It’s hereby argued that assuming but not conceding that the use of “Barrister” as pre-nominal title was legal, right and void of any professional impropriety, the case of NBA V OFOMATA (supra) has made nullified it, void and illegal to be used as prefix before the name of any legal practitioner in Nigeria which all legal practitioners must observe else, they run foul of Rules 1, 30 and 31 of the RPC which state as follows;

  1. A lawyer shall uphold and observe the rule of law, promote and foster the course of justice, maintain a high standard of professional conduct and shall not engage in any which is unbecoming of a legal practitioner.
  2. A lawyer is an officer of the court and, accordingly, he shall not do any act or conduct himself in any manner that may obstruct, delay or adversely; affect the administration of justice.
  3. A lawyer shall always treat the Court with respect, dignity and honour.

Also, with due respect and regard to the seasoned lawyer,  the said Rule 40 of RPC being his main legal authority for allowing the use of “Barrister” in his opinion was erroneously interpretated. For easy interpretation, the cited Rule is hereby reproduced;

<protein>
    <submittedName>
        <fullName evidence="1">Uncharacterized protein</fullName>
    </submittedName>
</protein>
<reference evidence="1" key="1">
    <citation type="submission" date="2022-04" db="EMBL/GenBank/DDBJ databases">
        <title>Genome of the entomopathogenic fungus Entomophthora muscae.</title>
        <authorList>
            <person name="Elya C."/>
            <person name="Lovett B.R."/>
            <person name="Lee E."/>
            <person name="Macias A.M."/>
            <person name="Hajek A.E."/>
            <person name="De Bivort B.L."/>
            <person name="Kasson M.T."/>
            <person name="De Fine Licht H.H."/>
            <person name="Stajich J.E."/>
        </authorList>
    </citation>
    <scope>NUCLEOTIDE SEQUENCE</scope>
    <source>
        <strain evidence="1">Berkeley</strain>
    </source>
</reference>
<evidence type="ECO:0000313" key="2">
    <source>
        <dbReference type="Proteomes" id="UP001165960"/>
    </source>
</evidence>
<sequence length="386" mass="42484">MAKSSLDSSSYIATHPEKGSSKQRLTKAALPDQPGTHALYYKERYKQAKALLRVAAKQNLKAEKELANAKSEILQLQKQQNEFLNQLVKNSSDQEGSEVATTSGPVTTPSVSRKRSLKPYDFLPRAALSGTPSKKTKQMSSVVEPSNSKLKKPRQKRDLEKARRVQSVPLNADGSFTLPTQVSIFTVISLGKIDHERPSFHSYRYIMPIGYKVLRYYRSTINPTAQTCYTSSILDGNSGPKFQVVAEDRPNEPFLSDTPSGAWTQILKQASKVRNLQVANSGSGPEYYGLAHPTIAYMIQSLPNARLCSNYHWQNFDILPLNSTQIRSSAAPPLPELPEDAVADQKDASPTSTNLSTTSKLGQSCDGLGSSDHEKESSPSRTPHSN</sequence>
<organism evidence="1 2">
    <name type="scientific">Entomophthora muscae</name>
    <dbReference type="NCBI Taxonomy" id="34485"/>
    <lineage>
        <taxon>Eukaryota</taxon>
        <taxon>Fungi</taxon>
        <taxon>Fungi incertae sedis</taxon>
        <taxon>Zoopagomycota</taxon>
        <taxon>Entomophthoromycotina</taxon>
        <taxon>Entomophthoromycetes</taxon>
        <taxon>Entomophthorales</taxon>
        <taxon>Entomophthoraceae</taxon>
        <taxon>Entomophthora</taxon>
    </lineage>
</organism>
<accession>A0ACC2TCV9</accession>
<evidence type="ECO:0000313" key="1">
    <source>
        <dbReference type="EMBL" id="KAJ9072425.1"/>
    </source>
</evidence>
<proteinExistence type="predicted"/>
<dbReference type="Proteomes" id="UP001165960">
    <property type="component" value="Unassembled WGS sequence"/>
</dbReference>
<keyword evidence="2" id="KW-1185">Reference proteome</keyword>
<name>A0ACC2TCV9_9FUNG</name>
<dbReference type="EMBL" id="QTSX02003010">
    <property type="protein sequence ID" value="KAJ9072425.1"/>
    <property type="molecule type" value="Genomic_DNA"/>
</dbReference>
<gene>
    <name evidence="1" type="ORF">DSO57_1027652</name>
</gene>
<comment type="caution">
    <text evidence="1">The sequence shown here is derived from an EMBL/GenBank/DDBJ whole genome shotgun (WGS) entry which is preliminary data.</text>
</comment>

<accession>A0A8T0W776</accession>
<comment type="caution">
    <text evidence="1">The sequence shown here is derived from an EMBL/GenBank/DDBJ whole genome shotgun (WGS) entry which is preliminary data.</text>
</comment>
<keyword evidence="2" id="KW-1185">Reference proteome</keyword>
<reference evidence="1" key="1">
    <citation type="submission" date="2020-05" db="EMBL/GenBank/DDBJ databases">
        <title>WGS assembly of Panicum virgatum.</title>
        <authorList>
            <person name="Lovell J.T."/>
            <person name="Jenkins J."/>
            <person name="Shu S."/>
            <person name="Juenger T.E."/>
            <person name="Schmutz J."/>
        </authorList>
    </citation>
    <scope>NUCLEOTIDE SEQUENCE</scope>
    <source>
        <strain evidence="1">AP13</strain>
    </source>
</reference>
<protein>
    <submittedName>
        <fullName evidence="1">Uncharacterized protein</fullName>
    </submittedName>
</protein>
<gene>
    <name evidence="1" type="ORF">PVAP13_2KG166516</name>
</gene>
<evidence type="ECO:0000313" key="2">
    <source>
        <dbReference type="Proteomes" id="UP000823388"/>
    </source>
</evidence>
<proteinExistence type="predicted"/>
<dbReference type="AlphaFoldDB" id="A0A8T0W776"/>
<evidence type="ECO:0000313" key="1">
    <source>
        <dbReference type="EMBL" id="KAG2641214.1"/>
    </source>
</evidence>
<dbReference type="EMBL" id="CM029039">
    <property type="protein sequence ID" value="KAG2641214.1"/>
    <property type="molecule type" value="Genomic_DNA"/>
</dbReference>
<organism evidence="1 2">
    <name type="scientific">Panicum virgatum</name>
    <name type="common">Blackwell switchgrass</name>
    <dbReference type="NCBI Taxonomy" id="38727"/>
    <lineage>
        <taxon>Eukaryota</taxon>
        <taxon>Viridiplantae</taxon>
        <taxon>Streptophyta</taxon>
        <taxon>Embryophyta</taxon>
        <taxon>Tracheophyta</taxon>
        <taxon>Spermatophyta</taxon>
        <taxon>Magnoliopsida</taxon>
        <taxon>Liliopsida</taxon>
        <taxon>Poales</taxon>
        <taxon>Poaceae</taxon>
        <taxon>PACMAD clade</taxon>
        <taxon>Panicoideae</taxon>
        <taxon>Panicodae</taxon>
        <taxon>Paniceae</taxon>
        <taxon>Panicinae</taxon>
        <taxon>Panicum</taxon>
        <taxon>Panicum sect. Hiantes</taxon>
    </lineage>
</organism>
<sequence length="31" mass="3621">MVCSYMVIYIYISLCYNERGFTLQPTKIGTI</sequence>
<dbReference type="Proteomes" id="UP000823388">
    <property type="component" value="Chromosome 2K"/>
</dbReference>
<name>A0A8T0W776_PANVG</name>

1. “A lawyer may cause to be printed on his note-papers, envelopes and visiting cards-
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(a) his name and address;

(b) his academic and professional qualifications and title including the words “Barrister-at-Law”, “Barrister and Solicitor”, Solicitor and Advocate”, “Attorney-at-Law”;

(c) any National Honours.

In  Sussex Peerage’s case 8 E.R 1034 at 1057, it was held that if the words of a statute are in themselves precise and unambiguous, then no more can be necessary than to expound those words in their natural and ordinary use. The words themselves alone do, in such case declare the intention of the law givers. Therefore, more meaning should not be read to the first paragraph of Rule 40, RPC as there is no where the Rule state that it should be used as title. An inference to it simply shows professional and academic qualifications, and nothing more .

In addendum, the Act in order to remove all forms of ambiguities highlighted the exact words to be inserted under the adjourning subsections, hence the word “Barrister” was not independently used but “Barrister-at-Law”.   It’s therefore submitted that “Barrister-at-Law” is an academic qualification just as we have “Bachelor of Science” “Bachelor of Law” amongst others.

Qudus Adebola, Alalafia is a student of the Nigerian Law School, Abuja campus.